In his essay, “United Shareholders of America,” Jacob Weisberg insists that “The citizen-investor serves his fellow citizens badly by his inclination to withdraw from the community. He tends to serve himself badly... by focusing his pursuit of happiness on something that very seldom makes people happy in the way they expect it to.”
“He tends to serve himself badly...by focusing his pursuit of happiness on [money].”
The brackets around the word [money] indicate that you have substituted that word for other words the author used. To make a substitution this important, however, you had better be sure that [money] is what the final phrase meant -- if the author intentionally left it ambiguous, you would be significantly altering his meaning. That would make you guilty of fraudulent attribution. In this case, however, the paragraph following the one quoted explains that the author is referring to money, so it is okay.
As a general rule, it is okay to make minor grammatical and stylistic changes to make the quoted material fit in your paper, but it is not okay to significantly alter the structure of the material or its content.
Quoting within Quotes
When you have "embedded quotes," or quotations within quotations, you should switch from the normal quotation marks ("") to single quotation marks ('') to show the difference. For example, if an original passage by John Archer reads:
The Mountain Coyote has been described as a “wily” and “single-minded” predator by zoologist Lma Warner.
your quotation might look like this:
As John Archer explains, “The Mountain Coyote has been described as a 'wily' and 'single-minded' predator by zoologist Lma Warner.”
How Do I Include Long Quotes in My Paper?
The exact formatting requirements for long quotations differ depending on the citation style. In general, however, if you are quoting more than 3 lines of material, you should do the following:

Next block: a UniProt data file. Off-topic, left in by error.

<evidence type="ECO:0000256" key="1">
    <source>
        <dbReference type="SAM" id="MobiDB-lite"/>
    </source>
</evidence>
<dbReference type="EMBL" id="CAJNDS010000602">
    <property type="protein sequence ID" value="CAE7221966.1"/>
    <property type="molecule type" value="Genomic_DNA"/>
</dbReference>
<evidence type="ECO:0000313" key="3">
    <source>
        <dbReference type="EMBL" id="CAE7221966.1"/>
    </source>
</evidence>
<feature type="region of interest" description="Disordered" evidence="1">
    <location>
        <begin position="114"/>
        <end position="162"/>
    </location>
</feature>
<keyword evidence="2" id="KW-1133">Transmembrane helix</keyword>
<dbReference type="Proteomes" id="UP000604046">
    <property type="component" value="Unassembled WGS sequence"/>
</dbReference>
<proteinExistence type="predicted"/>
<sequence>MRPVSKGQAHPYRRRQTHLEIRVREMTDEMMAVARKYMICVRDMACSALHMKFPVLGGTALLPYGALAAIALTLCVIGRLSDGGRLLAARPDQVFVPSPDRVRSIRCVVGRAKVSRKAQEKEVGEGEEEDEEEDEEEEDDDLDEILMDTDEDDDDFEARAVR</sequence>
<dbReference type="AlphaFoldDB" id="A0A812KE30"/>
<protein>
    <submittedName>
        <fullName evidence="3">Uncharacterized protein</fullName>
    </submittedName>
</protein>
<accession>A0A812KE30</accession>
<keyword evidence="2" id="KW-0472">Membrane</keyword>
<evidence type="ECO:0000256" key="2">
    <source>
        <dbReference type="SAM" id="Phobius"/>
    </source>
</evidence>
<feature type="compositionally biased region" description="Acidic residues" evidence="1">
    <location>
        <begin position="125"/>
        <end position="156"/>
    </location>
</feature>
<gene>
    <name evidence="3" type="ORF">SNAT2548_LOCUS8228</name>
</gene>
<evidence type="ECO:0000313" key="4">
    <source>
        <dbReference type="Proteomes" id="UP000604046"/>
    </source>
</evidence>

- change the font to one noticeably smaller (in a document that is mostly 12 point font, you should use a 10 point font, for example)
- double indent the quotation -- that means adjusting the left and right margins so that they are about one inch smaller than the main body of your paper
- if you have this option in your word-processor, "left-justify" the text. That means make it so that each line begins in the same place, creating a straight line on the left side of the quotation, while the right side is jagged
- do NOT use quotation marks for the entire quotation -- the graphic changes you have made already (changing the font, double indenting, etc.) are enough to indicate that the material is quoted. For quotations within that quotation, use normal quotation marks, not single ones
- you might want to skip 1.5 times the line-spacing you are using in the document before you begin the quotation and after it. This is optional and depends on the style preferred by your instructor
For example, a properly-formatted long quotation in a document might look like this:
Akutagawa complicates the picture of picture of himself as mere “reader on the verge of writing his own text,” by having his narrated persona actually finish authoring the work in wich he appears. In the forty-ninth segment of the text, entitled “A Stuffed Swan,” he writes:Using all of his remaining strength, he tried to write his autobiography. Yet it was not an easy task for him. This was due to his still lingering sense of pride and skepticism... After finishing “A Fool's Life,” he accidentally discovered a suffered swan in a used goods store. Although it stood with its head raised, even its yellowed wings had been eaten by insects. He thought of his entire life and felt tears and cruel laughter welling up inside. All that remained for him was madness or suicide.With this gesture Akutagawa ironizes the impossibility of truly writing the self by emphasizing the inevitable split that must occur between writing and written “self,” the Akutagawa still writing “A Fool's Life” cannot possibly be identical with the narrated persona which has finished the work.
What's a Bibliography?
A bibliography is a list of all of the sources you have used in the process of researching your work. In general, a bibliography should include:
- the authors' names
- the titles of the works
- the names and locations of the companies that published your copies of the sources
- the dates your copies were published
- the page numbers of your sources (if they are part of multi-source volumes)
OK, So What's an Annotated Bibliography?
An annotated bibliography is the same as a bibliography with one important difference: in an annotated bibliography, the bibliographic information is followed by a brief description of the content, quality, and usefulness of the source.
What Are Footnotes?